- Both sides have an opportunity to present their cases at the hearing. You may offer arguments, present evidence, and call witnesses to testify. In addition, you may—through your advisors—cross-examine one another and any witnesses against you.
- At the conclusion of the hearing, the Hearing Board determines your level of responsibility based on a majority vote. In making their decision, members employ what's known as the “Preponderance of Evidence” legal standard. Basically, they must find you responsible if they believe it is more than fifty percent likely you committed an offense.
- You may appeal the Board's decision. However, you must do so within seven business days, and there are only two grounds for appeal: the discovery of new evidence or proof that the Board failed to follow appropriate hearing procedures. In addition, you should know that, should you be found Not Responsible, the Complainant has the right to appeal the decision under the same terms.
Not every case is a Title IX case. As a result of some key 2020 changes, off-campus incidents are no longer covered under the law. That does not mean that they aren't subject to investigation and adjudication. Instead, Arkansas Tech uses its own school policy to handle these so-called “Non-Title IX” cases.
Because Non-Title IX cases aren't covered under the law, schools are free to use any procedures they choose, and they aren't required to provide respondents with any particular due process rights. Luckily, however, Arkansas Tech's non-Title IX procedures—known as Process B in the Arkansas Tech Student Handbook—are virtually the same as the mandated Title IX procedures. You are still subject to both an investigation and a hearing, and you still have all of the same basic due process rights you have under Title IX.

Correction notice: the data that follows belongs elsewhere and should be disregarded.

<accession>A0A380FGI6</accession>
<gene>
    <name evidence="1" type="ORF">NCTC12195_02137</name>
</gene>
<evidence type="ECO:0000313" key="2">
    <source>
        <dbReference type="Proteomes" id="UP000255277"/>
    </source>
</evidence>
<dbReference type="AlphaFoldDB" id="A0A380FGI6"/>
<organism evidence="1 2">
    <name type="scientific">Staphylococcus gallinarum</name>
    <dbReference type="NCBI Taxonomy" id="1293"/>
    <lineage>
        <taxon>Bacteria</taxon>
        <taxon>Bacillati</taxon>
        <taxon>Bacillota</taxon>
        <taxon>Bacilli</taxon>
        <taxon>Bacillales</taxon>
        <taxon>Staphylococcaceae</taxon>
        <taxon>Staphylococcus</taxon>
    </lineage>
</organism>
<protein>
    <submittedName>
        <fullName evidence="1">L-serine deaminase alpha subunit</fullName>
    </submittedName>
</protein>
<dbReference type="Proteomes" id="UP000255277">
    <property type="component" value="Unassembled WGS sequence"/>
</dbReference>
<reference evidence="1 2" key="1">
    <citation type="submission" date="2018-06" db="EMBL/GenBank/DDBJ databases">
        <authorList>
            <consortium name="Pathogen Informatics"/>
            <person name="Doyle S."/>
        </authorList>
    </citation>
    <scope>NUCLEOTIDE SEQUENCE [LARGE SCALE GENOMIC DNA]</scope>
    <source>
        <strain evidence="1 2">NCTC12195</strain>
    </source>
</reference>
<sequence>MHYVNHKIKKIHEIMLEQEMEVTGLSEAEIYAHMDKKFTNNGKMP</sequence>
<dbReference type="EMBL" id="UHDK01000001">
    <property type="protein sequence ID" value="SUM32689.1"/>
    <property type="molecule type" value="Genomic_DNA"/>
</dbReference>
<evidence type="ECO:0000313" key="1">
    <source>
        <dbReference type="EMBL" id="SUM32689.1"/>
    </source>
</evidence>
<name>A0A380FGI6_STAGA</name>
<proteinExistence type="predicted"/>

How Can Joseph D. Lento Help?
If you've been charged with sexual misconduct, you might be tempted to hire a family or local attorney to represent you. Often students feel more comfortable talking about their personal lives with familiar faces. Unfortunately, these attorneys just don't have the qualifications or background to handle Title IX cases. Title IX is difficult to navigate. The law itself runs to some 550 pages, and that doesn't include Arkansas Tech's own rules for how it implements the law.
More importantly, too much is at stake to trust your case to anyone who doesn't know Title IX inside and out.
Joseph D. Lento built his career defending students just like you from sexual misconduct charges. Joseph D. Lento knows the law. He's studied the statute and knows the procedures. In addition, Joseph D. Lento knows how schools operate. He knows the tactics they use, and he knows how to fight those tactics. Most importantly, though, Joseph D. Lento is on your side. He understands what you're going through, and he stands ready to do anything he can to make sure you're treated fairly and that you get the best possible resolution to your case.
If you or your child has been accused of sexual misconduct, don't wait to act. The longer you wait, the more time your school has to build its case against you. For more information or to find out how we can help, contact the Lento Law Firm today at 888-555-3686, or use our automated online form.